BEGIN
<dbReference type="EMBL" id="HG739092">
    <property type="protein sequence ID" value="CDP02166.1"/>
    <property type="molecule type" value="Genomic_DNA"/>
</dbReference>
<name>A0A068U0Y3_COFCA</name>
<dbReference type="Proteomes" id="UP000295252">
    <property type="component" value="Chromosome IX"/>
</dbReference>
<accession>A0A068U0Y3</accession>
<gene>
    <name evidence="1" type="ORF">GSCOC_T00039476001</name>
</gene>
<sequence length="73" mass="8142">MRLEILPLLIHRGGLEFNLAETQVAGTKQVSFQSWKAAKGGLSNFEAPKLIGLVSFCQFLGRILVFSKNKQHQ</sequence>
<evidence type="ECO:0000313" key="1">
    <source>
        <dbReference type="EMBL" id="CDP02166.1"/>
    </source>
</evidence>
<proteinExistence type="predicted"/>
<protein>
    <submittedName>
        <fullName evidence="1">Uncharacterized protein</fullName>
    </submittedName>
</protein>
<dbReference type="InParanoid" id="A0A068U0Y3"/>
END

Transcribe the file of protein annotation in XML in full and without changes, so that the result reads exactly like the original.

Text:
<dbReference type="EMBL" id="HG739092">
    <property type="protein sequence ID" value="CDP02166.1"/>
    <property type="molecule type" value="Genomic_DNA"/>
</dbReference>
<name>A0A068U0Y3_COFCA</name>
<dbReference type="Proteomes" id="UP000295252">
    <property type="component" value="Chromosome IX"/>
</dbReference>
<accession>A0A068U0Y3</accession>
<gene>
    <name evidence="1" type="ORF">GSCOC_T00039476001</name>
</gene>
<sequence length="73" mass="8142">MRLEILPLLIHRGGLEFNLAETQVAGTKQVSFQSWKAAKGGLSNFEAPKLIGLVSFCQFLGRILVFSKNKQHQ</sequence>
<evidence type="ECO:0000313" key="1">
    <source>
        <dbReference type="EMBL" id="CDP02166.1"/>
    </source>
</evidence>
<proteinExistence type="predicted"/>
<protein>
    <submittedName>
        <fullName evidence="1">Uncharacterized protein</fullName>
    </submittedName>
</protein>
<dbReference type="InParanoid" id="A0A068U0Y3"/>